A Few Things To Consider When Looking At Homes

Owning a home is something that most people hope to do some day. Part of the American dream is owning the home with a “white picket fence.” Buying a home can be a stressful process when you have little or no knowledge of the area. It can also be difficult if you are unaware of the steps that need to be taken to prepare you for your purchase. However, it can also be very enjoyable, as long as you are working with an experienced realtor that specializes in residential real estate in the area you’re interested in. There are several tips that can be helpful when looking for a home. Following are some tips that will help you get the best home within your price range and protect you from buying a home that has major problems.



is the first thing that you will want to think about when you begin the house hunting process. There are a number of factors that go into making a good location. One of the most important is the crime rate. Obviously, you don’t want to live in an area that has a high crime rate, especially if you have young children. Homes in better and safer neighborhoods are typically more expensive, but it is worth the money. The school district is another factor to consider. The quality of public schools are heavily influenced by the neighborhoods that surround them. Nicer communities have nicer schools and are able to provide a better education due to state and district funding that is invested in these schools and its teachers.


is the next thing that you should think about when you are looking at  real estate. Setting a budget is actually one of the most important steps in finding a home for you and your family. You will want to sit down and calculate how much you can afford to pay towards a monthly mortgage, plus other expenses, and go from there. Try not to look at homes that are out of your price range, as you may fall in love. Stay focused on what your budget can provide and this will save you and your family alot of time.

Take your time when looking for your future home, as you don’t want to make a rushed decision. Once you make a decision to purchase, make sure you have the property inspected by a home inspector to ensure that there are no major issues that can significantly decrease the value of the home.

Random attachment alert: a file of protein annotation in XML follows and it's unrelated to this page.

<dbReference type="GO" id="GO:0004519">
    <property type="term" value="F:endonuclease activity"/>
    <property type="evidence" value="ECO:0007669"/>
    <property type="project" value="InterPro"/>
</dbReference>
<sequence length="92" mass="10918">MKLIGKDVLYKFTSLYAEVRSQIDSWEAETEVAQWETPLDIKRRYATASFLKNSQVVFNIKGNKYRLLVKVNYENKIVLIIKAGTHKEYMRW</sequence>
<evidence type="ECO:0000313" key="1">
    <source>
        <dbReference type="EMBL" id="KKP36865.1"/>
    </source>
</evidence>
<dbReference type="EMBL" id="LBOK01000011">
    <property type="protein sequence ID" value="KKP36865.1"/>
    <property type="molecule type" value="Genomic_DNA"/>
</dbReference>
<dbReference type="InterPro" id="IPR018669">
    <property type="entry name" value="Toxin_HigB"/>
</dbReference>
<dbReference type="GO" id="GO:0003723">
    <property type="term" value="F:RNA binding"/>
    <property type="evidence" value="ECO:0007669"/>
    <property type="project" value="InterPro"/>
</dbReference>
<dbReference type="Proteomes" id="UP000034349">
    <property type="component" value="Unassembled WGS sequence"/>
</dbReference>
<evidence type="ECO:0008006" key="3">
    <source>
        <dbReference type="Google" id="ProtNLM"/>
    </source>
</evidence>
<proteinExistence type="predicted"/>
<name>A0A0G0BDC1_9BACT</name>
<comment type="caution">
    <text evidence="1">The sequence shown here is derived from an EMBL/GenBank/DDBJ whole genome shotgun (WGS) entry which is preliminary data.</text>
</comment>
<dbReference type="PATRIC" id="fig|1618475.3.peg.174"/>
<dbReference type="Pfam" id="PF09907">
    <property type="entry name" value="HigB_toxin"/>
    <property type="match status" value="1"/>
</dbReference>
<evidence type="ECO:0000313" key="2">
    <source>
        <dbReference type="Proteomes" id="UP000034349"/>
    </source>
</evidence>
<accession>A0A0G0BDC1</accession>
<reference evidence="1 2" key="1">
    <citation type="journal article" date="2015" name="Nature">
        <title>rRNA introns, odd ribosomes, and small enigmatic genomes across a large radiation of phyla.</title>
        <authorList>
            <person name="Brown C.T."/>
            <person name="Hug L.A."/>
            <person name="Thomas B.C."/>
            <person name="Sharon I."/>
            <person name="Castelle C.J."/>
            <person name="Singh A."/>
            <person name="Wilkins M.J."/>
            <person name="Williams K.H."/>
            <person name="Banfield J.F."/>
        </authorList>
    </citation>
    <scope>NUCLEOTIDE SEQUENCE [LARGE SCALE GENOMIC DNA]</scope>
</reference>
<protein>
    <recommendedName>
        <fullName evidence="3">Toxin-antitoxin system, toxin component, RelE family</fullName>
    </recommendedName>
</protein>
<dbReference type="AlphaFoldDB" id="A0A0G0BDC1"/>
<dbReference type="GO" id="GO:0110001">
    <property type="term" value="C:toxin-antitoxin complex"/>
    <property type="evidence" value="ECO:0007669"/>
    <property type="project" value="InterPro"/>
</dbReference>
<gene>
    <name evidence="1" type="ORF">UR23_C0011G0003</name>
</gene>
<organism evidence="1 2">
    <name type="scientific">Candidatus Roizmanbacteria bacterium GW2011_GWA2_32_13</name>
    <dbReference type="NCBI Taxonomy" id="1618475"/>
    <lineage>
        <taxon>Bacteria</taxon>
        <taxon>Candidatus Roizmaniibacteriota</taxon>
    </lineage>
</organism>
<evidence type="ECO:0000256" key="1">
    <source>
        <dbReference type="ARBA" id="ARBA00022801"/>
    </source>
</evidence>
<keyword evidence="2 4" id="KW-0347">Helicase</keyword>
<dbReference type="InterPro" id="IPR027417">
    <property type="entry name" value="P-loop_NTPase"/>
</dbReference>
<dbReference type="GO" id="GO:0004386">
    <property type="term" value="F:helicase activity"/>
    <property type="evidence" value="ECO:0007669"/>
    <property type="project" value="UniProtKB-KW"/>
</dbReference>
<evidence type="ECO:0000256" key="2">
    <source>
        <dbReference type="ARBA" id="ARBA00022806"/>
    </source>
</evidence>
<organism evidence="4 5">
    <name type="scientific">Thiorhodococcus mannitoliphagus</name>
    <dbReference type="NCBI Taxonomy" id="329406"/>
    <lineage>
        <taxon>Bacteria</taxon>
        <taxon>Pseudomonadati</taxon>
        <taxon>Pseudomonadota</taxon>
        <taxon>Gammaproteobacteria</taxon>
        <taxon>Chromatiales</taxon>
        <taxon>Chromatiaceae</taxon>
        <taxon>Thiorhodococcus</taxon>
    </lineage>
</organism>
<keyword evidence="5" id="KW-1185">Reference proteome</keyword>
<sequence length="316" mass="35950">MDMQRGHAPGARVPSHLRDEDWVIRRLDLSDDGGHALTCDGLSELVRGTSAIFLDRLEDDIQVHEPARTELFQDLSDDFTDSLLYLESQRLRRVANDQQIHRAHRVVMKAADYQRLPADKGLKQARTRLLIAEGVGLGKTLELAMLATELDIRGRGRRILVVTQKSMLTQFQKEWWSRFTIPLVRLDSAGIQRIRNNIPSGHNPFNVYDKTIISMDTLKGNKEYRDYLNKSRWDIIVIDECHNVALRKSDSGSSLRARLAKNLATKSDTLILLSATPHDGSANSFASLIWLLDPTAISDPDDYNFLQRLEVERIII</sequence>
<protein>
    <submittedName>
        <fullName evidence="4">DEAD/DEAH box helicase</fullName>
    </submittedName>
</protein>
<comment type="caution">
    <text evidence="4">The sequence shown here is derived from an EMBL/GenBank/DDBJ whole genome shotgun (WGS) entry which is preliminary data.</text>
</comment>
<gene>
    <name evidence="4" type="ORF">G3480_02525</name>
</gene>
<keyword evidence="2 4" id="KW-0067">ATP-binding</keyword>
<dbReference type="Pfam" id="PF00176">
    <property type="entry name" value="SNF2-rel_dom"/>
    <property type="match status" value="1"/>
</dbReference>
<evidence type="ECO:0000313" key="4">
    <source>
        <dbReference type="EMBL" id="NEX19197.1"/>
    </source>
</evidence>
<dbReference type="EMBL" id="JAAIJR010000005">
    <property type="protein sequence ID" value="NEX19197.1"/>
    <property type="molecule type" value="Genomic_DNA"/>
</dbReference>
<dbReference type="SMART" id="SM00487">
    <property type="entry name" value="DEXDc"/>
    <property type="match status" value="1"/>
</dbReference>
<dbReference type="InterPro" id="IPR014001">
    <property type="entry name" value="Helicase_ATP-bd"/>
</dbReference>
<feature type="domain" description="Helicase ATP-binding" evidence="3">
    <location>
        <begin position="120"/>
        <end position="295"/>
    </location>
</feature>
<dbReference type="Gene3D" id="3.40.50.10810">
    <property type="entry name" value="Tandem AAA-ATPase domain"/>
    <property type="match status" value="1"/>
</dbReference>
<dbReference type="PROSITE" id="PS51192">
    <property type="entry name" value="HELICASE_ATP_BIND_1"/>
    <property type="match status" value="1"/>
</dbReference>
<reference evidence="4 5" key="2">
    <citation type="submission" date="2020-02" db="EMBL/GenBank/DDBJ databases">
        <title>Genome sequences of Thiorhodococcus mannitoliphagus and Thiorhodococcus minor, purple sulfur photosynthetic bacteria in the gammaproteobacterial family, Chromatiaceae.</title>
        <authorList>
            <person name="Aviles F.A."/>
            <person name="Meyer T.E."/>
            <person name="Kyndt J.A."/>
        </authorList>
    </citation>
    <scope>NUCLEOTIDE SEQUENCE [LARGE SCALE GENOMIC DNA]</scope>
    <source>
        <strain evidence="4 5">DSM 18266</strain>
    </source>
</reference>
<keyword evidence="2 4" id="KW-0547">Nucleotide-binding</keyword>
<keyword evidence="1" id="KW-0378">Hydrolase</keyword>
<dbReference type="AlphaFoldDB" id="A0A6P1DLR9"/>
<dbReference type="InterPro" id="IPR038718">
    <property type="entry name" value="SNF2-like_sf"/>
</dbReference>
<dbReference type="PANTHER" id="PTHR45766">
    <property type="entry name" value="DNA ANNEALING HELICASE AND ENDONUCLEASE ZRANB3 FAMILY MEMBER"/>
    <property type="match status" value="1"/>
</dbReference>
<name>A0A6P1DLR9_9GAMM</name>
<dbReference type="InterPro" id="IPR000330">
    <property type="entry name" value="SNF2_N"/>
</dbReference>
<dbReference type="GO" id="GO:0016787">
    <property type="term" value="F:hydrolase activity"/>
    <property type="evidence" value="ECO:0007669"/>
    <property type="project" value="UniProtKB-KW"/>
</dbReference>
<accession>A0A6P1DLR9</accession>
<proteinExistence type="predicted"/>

Visit at various times of day

The windows that let in so much light during the day may be a peeping Tom’s dream at night. That seemingly quiet residential street may be a noisy, highway-feeder street during morning or evening rush hour; or it may be near impossible to get from your quiet street across traffic and onto the feeder street in the morning. The adjacent school may seem like a nice perk if you’re buying in the summer, but during the school year, daily playground noise and extra traffic may be more than you bargained for.


Look through recent newspaper archives

Make sure you’re getting information on what you can’t see. Perhaps the municipal water well that feeds your neighborhood has high levels of contaminants or a proposed high-voltage power line may soon be coming through your back yard. You can also check with the city or county to see if there are any proposed projects.


Get a home inspection

Virtually all houses have defects, according to National Association of Exclusive Buyers Agents. Some will be obvious and most will be curable. But knowing what needs fixing can help you negotiate a lower price – or at least prepare you for costs you’re soon to incur. Strongly consider getting inspections, too, for lead paint, radon and wood-eating pests.


Pay close attention to taxes

Don’t just ask what the seller’s most recent tax bill was; ask what several recent tax bills have been. In some areas, houses are re-appraised – and taxed at higher rates – frequently. That great deal and good investment may not seem quite so grand if the property taxes skyrocket year after year. Again, look at newspaper archives or talk to your Realtor about the way taxes are used in this area. In some cities, schools are substantially funded through property taxes – which means you can count on yours increasing regularly.


Explore the surrounding area

If you’re not just making a cross-town move, you may not know that only three blocks away, this pretty neighborhood backs up to a dumpy commercial area or a less-than-savory part of town. If the home is near an airport, fire station, police station, hospital or railroad track, expect to hear trains, planes or ambulances throughout the day and night. Make sure you’re not too close to an agricultural area that may generate odors or kick up dust or other airborne problems.